But in this day and age we want more - and if you throw anything high resolution at the PX and the power of the CPU becomes a bottleneck. The acceleration features touted by VIA remain elusive. Although our $70 Cyberlink H264 playback filter gives slightly better maximum framerates this is just down to it being a more efficient codec. We tested again and got the same percentage increases using both AMD and Intel CPUs. If acceleration was enabled we would expect a much bigger increase in efficiency with the VIA chipset. No amount of tweaking would get this feature to work using any flavour of MPEG-4 that PowerDVD could handle. Maybe a software update will fix everything - but until then don't count on this feature.

We had better playback results with WMV9, but this could be down to the efficiency of the Microsoft filter. Enabling and Disabling DXVA made no difference to our results. 720p WMV9 playback is out of our clutches on the PX 10000 for now.

Sadly even 480p Quicktime files wouldn't play, though we wouldn't expect Apple to support the acceleration features.

MPEG-2 (DVD) acceleration is definitely present. Enabling hardware acceleration within PowerDVD dropped the CPU usage from around 60% to 40%. Phew - something works.

Supported Resolutions

With a Dell 2407 monitor supporting up to 1920 x 1200 resolution, the following resolutions were available under Windows through VGA on the EPIA PX:

  • 640 x 480
  • 800 x 600
  • 1024 x 768
  • 1280 x 720
  • 1280 x 1024
  • 1600 x 1200
  • 1920 x 1080

The VX700 technology brief (dated July 2006) gives 1920 x 1080 as the maximum resolution possible, though the arguably less trustworthy multiple chipset Linux display driver install guide seems to imply that more display modes are available. What we do know is that under the currently most recent EPIA PX BIOS version 1.0 and VIA Unichrome II Pro Display Driver version, these are the resolutions available under Windows. It's a shame 1920 x 1200 wasn't supported on our monitor.

DVI and Dual Monitors

The EPIA chipsets have long been capable of dual monitor outputs, though often the second output has been in the form of an LVDS or Analogue video signal. The PX ships with a DVI-D cable and has a VGA socket on the back. A single "Display Device" change in the BIOS is enough to change the default monitor to DVI. We managed to show the POST screen and Windows booting logo on our DVI monitor but beyond that just got a blank screen. If we connected to VGA at the same time the display would revert to VGA. Our lack of DVI output may well have been due to our attempted flimsy DVI cable repair early on, but lacking another cable to test with we'll have to put that test on hold for now. There's no reason why this shouldn't work as expected.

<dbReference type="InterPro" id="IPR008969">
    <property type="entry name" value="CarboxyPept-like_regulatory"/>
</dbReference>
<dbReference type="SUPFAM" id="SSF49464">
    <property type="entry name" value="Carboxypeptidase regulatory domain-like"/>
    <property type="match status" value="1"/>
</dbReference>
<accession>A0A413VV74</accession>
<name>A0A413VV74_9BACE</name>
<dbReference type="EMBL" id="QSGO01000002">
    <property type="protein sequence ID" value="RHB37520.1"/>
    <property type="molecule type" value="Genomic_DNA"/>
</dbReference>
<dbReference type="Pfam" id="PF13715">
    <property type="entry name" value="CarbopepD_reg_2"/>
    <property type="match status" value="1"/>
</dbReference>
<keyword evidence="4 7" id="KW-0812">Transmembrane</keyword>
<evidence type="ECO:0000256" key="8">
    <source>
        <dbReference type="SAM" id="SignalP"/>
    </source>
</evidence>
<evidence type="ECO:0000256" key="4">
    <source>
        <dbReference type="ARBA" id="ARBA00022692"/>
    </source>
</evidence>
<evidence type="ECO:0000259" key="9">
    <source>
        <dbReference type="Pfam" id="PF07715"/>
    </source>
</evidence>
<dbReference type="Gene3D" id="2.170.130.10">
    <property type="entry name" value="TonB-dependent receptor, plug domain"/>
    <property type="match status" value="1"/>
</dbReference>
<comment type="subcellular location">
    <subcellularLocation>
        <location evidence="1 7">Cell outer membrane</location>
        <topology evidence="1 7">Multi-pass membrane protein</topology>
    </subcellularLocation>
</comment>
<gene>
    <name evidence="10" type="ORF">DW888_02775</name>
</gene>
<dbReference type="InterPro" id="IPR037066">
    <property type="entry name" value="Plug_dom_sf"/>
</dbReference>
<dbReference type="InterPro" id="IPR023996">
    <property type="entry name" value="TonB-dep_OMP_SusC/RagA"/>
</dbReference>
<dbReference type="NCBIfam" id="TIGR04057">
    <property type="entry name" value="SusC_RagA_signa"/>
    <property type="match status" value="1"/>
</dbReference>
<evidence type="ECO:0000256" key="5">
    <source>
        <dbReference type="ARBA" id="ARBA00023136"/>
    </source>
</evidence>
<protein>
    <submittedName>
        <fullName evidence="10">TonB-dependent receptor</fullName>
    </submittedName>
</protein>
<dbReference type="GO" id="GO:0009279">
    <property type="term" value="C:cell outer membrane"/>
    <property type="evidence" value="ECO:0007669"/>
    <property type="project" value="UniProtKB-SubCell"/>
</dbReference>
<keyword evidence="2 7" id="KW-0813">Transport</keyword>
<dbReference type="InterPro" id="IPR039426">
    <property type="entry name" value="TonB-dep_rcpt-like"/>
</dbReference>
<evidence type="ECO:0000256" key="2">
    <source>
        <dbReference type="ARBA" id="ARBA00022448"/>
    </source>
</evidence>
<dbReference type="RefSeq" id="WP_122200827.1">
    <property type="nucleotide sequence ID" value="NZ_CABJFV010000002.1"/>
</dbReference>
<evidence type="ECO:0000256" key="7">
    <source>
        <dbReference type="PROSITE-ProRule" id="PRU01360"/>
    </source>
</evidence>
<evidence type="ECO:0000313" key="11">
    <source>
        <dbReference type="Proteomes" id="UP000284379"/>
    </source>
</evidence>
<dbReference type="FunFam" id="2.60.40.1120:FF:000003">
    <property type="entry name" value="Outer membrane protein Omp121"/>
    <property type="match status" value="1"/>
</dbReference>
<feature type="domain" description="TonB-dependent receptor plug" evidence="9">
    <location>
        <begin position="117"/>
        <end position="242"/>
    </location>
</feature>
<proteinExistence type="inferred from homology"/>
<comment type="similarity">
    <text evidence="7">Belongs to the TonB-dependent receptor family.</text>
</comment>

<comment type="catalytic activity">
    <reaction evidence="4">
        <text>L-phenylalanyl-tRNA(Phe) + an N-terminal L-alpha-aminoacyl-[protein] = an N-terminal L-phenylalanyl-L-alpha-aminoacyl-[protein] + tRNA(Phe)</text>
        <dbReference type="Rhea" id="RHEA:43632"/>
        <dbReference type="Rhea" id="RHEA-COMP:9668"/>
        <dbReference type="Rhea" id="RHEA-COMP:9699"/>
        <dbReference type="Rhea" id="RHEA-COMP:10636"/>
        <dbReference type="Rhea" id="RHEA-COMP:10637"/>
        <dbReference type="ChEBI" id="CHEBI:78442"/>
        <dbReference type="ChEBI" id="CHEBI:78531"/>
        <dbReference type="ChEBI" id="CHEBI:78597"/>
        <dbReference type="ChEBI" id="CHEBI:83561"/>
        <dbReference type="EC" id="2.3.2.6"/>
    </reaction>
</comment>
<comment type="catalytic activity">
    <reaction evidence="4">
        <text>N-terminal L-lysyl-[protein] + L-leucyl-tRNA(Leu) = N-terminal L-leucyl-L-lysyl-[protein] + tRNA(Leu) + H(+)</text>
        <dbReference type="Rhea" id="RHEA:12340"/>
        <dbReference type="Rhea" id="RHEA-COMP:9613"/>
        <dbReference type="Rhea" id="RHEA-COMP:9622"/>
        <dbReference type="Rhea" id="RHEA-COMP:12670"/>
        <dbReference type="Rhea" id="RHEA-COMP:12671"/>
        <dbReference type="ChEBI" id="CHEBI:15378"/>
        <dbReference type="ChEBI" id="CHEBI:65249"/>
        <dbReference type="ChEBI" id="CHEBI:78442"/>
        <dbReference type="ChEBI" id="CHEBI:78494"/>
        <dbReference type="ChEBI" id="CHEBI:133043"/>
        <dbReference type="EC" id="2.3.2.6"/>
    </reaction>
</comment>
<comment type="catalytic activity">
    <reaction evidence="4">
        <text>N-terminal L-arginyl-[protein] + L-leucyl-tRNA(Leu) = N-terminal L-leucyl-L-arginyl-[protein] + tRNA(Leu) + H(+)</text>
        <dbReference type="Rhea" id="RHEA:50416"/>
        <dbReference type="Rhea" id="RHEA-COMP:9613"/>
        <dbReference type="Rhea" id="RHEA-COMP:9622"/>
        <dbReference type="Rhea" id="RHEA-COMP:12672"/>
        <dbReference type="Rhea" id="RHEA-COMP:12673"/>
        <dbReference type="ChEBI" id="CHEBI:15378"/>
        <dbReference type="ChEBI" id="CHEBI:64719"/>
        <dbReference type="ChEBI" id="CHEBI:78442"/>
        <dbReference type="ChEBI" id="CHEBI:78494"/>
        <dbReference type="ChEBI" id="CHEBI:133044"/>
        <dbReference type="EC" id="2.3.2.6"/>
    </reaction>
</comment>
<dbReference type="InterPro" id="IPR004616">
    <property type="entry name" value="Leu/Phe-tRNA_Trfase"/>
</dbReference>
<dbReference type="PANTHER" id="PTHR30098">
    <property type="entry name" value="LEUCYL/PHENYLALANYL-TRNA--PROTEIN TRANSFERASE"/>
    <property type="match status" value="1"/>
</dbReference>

Linux Video Testing

This review has concentrated on Windows testing primarily due to our lack of Linux knowledge. However we did try to setup the accelerated video features under Fedora 6. We tried to install the binary drivers, but got an "invalid module format error" quite early on in the process. The modules appeared to be pre-compiled for a 586 kernel, but Fedora 6 installed a 686 kernel as standard. Attempting to recompile the display drivers from source was a big mistake - the instructions are long and meandering. Many hours later we called it a night, on two separate occasions. We might have had better luck with Ubuntu. If we had got that far, patches for Xine and MPlayer are available which supposedly take advantage of the acceleration features.

2, 4 and 6 Channel Audio

VIA's Vinyl Audio allows the three audio jacks on the PX I/O output board (or pins on the motherboard) to be allocated as 2, 4 or 6 channel surround sound audio outputs.

As with previous EPIAs, we found 6 channel audio easy to use and setup. The supplied HD A Deck utility includes an equaliser and bass management of crossover frequencies. The output jacks can be allocated accordingly:

  • 2 channels: Jacks are Line In, Mic In, Front L/R
  • 4 channels: Rear L/R surround, Mic In, Front L/R
  • 6 channels: Rear L/R surround, Center/LFE, Front L/R

Heat, Power and Noise -->